About Author: Chris

Description
Chris Lockhart has more than nine years of experience in architecting, implementing, and testing technical solutions for large multi-line corporations representing several different industries. Chris has provided technical advice and thorough implementation strategies for highly complex integrated systems comprising security, middle-tier Web application components, messaging, collaborative middleware, and back-end data sources. He has focused on providing solutions that take advantage of portal technologies and service-oriented architectures (SOAs) to solve real-world problems for clients.

Posts by Chris

  • The purpose of a company is to make money and to make that money while somehow imparting a positive effect to its customers. Can IT enable the business without a clearly laid out Vision? Without that sense of purpose, doesn't IT typically make a mosh of things?

    Is The CIO Necessary?

    The purpose of a company is to make money and to make that money while somehow imparting a positive effect to its customers. Can IT enable the business without a clearly laid out Vision? Without that sense of purpose, doesn't IT typically make a mosh of things?

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  • Architecture is about holistically describing the system of people, process and technology. It can be abstract and conceptual, or it can be concrete and detailed. But it is never merely a specific product set from a specific vendor.

    Architecture is Not: a Vendor Product

    Architecture is about holistically describing the system of people, process and technology. It can be abstract and conceptual, or it can be concrete and detailed. But it is never merely a specific product set from a specific vendor.

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  • Anything IT does should be seen as consistent. Using words like "Principle" with the definition most people have for it is a sure-fire way to disappoint folks. It turns out that instead of a iron clad 'always-will-do' thing, our Principles are merely suggestions.

    Unprincipled Architecture

    Anything IT does should be seen as consistent. Using words like "Principle" with the definition most people have for it is a sure-fire way to disappoint folks. It turns out that instead of a iron clad 'always-will-do' thing, our Principles are merely suggestions.

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  • Companies don't "do" Social because they ultimately care about what their customers think. They "do" it because happy, engaged, evangelic customers contribute to the bottom line of the company while angry, disrespected, disinterested customers can kill the bottom line. The Enterprise is engaged in Social because Social is good for the Enterprise.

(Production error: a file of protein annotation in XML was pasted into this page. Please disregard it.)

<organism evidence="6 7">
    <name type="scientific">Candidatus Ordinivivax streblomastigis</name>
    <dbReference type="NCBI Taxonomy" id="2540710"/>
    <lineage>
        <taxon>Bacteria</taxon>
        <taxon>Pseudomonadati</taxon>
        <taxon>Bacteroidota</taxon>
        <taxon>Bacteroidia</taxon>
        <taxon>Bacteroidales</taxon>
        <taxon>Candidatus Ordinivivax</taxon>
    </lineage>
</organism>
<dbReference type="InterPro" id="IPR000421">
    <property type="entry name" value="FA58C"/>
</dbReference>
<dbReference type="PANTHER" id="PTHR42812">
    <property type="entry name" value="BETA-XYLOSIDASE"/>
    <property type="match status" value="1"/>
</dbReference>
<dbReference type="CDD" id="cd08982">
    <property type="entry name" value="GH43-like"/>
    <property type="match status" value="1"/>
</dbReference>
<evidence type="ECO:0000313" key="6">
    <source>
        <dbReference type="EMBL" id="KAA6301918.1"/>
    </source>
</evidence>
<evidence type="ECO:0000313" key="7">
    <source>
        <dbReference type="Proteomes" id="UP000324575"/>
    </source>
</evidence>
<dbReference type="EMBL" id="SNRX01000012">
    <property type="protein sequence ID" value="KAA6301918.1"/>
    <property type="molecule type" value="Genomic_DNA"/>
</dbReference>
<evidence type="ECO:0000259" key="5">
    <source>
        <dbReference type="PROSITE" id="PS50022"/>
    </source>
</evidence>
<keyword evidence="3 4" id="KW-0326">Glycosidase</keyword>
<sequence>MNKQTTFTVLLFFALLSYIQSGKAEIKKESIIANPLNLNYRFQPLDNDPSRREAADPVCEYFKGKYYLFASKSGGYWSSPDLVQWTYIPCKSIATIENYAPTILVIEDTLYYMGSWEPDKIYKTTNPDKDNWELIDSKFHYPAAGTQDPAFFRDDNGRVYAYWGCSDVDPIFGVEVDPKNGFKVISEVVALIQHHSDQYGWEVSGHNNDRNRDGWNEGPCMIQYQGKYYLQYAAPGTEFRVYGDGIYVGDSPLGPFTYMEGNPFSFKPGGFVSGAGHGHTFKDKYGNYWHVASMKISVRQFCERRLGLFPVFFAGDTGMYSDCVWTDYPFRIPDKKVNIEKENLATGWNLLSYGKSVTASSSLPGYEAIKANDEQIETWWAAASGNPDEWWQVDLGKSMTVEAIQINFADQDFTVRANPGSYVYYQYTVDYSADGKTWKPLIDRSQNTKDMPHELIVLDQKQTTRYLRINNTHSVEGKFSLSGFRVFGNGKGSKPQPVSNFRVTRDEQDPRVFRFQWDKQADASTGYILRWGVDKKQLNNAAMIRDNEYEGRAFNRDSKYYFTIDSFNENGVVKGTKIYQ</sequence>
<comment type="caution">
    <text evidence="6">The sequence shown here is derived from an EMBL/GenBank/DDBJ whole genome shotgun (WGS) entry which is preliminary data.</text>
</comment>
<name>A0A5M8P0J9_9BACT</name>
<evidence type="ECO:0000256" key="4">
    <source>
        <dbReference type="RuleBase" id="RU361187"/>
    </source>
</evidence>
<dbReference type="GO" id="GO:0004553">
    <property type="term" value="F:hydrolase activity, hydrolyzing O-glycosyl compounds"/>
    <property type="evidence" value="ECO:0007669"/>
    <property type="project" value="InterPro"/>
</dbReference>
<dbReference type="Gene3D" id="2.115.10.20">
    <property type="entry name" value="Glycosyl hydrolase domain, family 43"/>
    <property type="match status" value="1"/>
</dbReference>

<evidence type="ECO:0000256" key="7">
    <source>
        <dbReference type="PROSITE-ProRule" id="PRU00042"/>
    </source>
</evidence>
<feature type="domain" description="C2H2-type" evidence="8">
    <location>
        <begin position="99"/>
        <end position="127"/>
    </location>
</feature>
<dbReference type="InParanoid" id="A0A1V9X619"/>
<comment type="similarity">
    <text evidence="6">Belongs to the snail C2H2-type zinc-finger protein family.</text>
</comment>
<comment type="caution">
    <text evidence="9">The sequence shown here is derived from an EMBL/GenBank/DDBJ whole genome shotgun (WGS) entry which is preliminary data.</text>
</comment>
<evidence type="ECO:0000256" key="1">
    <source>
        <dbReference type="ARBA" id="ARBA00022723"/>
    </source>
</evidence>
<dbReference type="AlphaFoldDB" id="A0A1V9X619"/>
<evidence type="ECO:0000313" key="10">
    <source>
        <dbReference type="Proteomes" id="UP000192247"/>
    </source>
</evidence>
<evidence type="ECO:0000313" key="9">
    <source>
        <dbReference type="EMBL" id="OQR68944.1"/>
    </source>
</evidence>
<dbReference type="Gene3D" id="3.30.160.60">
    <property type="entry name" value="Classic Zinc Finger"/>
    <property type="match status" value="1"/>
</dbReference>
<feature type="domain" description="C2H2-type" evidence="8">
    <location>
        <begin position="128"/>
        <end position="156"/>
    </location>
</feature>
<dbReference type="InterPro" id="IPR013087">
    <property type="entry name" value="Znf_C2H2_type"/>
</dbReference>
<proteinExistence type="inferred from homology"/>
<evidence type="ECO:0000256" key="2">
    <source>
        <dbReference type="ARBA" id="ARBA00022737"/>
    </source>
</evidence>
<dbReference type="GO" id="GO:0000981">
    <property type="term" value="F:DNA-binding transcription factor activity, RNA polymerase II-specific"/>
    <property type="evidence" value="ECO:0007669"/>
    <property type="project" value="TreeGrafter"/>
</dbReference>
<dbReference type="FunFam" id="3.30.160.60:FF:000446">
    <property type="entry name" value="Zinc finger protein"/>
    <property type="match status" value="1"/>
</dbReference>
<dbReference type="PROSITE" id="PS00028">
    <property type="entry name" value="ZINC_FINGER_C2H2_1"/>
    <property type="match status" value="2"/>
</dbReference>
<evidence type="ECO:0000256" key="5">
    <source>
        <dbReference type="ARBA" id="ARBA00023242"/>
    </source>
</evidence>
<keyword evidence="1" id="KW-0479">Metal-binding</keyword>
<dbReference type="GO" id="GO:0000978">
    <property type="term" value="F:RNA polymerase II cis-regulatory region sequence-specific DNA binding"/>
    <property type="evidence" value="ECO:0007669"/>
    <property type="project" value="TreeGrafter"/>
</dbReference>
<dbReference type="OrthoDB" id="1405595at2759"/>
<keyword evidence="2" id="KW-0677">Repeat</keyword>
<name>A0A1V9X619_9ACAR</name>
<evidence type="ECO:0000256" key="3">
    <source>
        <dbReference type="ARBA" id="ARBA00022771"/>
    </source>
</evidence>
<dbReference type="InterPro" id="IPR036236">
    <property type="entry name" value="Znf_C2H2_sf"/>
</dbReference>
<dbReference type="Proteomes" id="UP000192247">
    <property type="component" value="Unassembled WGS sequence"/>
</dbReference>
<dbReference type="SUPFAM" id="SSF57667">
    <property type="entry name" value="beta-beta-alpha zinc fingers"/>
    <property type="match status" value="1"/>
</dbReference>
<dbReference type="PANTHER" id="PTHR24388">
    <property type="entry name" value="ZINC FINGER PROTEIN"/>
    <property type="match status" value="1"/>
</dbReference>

Social Memo to the Enterprise

    Companies don't "do" Social because they ultimately care about what their customers think. They "do" it because happy, engaged, evangelic customers contribute to the bottom line of the company while angry, disrespected, disinterested customers can kill the bottom line. The Enterprise is engaged in Social because Social is good for the Enterprise.

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  • How does one sell something that doesn't really exist in the physical world? Well you attach some sort of value to the thing. You establish a scenario under which, when used properly, the IT service will produce a cost savings or avoidance, or open a new line of revenue for your business. The IT service has to have dollars associated with it in order for the sell to even be possible. Hopefully they're not red numbers. That makes it even harder.

    The Canonical WSDL Portal

    How does one sell something that doesn't really exist in the physical world? Well you attach some sort of value to the thing. You establish a scenario under which, when used properly, the IT service will produce a cost savings or avoidance, or open a new line of revenue for your business. The IT service has to have dollars associated with it in order for the sell to even be possible. Hopefully they're not red numbers. That makes it even harder.

    Continue Reading...